At the end of this month, when the Houston Livestock Show and Rodeo kicks off at NRG Stadium, as they always do, cowboys will try to outlast each other on bucking bulls while avoiding getting gored or stomped or otherwise crushed as audiences cheer them on. And as they always do, other cowboys will try to protect them, putting themselves, too, in harm’s way, albeit to less applause.
It is this second type of cowboy that 24-year-old Branson Kristek of Katy hopes to become, and he’s learning how inside a rodeo ring half an hour north of downtown Houston in New Caney, at the biannual, two-day Sankey Rodeo School. His mother, Mona, looks on from the top row of the grandstand, her smartphone pointed at him as he crouches in anticipation of meeting his first ever bull.
The beast comes out of the chute, its rider lasting about two seconds before slipping off into the dirt. Kristek catches the animal’s attention, shuffles, and slides to its shoulder, directing it away from the rider and back into the pen. The whole thing lasts about eight seconds. He’s unscathed, but Mom?
“I feel like he can take those hits right there,” she says. “But they’re graduating to bigger ones. Come talk to me in a couple minutes.”
For 44 years Professional Bull Riders Ring of Honor inductee Lyle Sankey—one of four western athletes to compete in the national finals for bull riding, bareback riding, and bronc riding—has traveled the country running his school. “It’s interesting to watch, because you have these newbies come in and, you know, it’s a one-weekend deal,” says Sankey, who lives in Branson, Missouri. “But they get in the middle of it, and it’s so fun, and they go, ‘Hey, is there a place for me to get into rodeo?’”
Some of the 57 students have come to New Caney from as far away as Great Britain to join the wannabe pros and thrill-seekers trying their hands at bull and bronc riding and—like Kristek—bullfighting, which is a different job than it used to be. Rodeo clowns and barrel men used to provide both entertainment and bullfighting, or protection for riders. They still do both in some small rodeos, but today bullfighting is typically its own specialized profession.
“No one really notices them because they’re watching the bull and watching the bull rider, but they do a lot and they help that rider once he’s down,” says Kristek, who’s also certified to be a firefighter. “That’s what spoke to me.”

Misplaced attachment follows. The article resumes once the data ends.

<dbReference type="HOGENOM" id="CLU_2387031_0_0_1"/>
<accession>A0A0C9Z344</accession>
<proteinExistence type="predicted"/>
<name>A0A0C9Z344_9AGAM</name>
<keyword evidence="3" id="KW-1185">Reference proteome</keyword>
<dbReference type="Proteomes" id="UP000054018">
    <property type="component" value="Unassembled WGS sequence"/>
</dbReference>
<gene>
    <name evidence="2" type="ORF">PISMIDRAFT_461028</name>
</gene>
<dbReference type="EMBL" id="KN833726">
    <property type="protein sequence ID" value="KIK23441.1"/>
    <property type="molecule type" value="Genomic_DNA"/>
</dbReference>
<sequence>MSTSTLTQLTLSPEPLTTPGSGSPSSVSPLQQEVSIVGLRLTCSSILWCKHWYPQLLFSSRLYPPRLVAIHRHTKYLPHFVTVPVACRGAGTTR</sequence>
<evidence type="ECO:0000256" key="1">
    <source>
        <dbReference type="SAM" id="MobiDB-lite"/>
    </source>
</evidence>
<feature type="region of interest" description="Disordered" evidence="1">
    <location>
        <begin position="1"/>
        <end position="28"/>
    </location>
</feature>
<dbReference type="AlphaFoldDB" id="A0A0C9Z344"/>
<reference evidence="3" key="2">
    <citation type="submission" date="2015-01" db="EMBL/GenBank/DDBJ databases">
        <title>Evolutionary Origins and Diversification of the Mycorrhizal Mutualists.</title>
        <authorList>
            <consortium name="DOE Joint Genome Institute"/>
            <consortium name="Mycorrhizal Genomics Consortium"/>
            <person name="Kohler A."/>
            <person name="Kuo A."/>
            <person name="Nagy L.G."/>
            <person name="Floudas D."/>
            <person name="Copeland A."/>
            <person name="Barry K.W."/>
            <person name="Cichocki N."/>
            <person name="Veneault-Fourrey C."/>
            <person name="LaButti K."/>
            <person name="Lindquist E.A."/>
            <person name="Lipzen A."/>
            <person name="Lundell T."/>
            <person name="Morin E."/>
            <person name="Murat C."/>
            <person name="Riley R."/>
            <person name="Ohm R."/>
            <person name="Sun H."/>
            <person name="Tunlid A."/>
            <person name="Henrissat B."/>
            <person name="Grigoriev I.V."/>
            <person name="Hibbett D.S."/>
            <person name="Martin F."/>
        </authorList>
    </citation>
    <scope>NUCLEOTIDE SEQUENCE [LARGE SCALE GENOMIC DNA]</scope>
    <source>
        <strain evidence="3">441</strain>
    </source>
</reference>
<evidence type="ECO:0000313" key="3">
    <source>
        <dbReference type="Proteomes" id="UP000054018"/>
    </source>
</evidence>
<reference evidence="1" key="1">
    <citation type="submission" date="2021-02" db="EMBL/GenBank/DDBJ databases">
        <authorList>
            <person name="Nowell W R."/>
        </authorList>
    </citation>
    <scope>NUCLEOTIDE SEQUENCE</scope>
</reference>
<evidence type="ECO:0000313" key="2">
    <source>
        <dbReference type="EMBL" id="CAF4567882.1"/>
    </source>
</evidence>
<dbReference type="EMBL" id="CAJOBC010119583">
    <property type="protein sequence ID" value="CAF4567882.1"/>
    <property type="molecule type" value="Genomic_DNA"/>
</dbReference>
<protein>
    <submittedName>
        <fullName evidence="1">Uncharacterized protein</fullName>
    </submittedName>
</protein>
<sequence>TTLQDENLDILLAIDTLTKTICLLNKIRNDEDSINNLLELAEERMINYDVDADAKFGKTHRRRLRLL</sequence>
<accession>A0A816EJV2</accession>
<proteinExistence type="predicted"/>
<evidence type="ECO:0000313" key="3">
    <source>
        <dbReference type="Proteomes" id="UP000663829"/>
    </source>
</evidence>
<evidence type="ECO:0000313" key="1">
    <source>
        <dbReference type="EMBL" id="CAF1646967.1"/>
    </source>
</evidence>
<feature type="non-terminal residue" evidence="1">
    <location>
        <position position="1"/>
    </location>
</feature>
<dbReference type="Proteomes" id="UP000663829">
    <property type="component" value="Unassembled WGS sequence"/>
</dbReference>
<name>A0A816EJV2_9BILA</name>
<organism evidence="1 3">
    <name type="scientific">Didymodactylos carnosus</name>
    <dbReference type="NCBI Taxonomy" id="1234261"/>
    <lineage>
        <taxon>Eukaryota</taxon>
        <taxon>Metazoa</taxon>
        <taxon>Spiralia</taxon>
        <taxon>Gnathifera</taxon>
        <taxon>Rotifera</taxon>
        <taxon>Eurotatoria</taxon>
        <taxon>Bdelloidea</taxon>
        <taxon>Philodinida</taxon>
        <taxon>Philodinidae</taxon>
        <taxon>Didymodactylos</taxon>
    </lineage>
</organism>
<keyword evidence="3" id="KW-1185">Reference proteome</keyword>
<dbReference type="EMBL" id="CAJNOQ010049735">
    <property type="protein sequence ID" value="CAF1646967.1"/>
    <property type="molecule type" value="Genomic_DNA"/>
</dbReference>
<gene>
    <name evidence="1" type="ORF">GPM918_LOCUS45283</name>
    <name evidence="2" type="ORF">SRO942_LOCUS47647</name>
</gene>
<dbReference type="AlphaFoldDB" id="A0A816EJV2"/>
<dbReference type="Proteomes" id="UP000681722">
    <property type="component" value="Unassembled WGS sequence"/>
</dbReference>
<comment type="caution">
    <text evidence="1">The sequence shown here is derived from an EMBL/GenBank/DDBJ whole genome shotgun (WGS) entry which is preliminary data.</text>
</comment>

Growing up, Kristek attended Rodeo Houston with his family. While the audience watched the riders, he focused on bullfighting legends like Leon Coffee and Sankey alumnus Cory Wall. He wanted to be like them.
Sankey stresses the teambuilding inherent in bullfighting, in which groups of two or three must work together. He believes his school provides essential lessons to its young students, from the importance of assisting your fellow man to, yes, the best way to face a 1,500-pound bull charging toward you as Mom tries not to watch from the grandstand.
“If you start quittin’, it gets easier every time,” he says. “I think that’s the thing that people can learn in every sport, and we certainly try to apply that here. If you can get through this rodeo school, you really learn to deal with some challenges and some adversity.”
On day one the bullfighters learn the fundamentals, working with a homemade bull-charging simulator—a half-sawed-off bicycle with a stuffed bull’s head mounted on the handlebars. When the bike bull charges, they practice rolling toward its shoulder, because it can’t whip around and change course immediately. On the second day more of the students enter the ring and practice with the real thing. As rider after student rider storms out of the chute—each lasting a few seconds, tops—Kristek and his new friends dance with the bulls.
Some, including Bryce McCutchen, a 17-year-old from Conroe, get hit. “I got hooked today on the inside of my calf. I got kicked this morning, and yesterday I got headbutted in my chin,” he says. “I’m feeling pretty good. A little rough. It’s not the first time I’ve been tackled by a few.”
Kristek’s girlfriend, Marcela Garcia, volunteers that after the first day, her normally shy boyfriend couldn’t stop talking about the experience. Both he and McCutchen say they’re hoping to find jobs at smaller rodeos.
“I’m a little nervous, but it’s Branson,” Garcia says. “His instincts are great, and he’s quick on his feet. He’s the only person I know who would be good at this.”
Though very few bullfighters end up going professional, it’s hard to disagree with her. Maybe we really will see him at NRG one day.
Sankey Rodeo School. Next session, May 25–27. East Montgomery County Fair and Rodeo grounds, New Caney.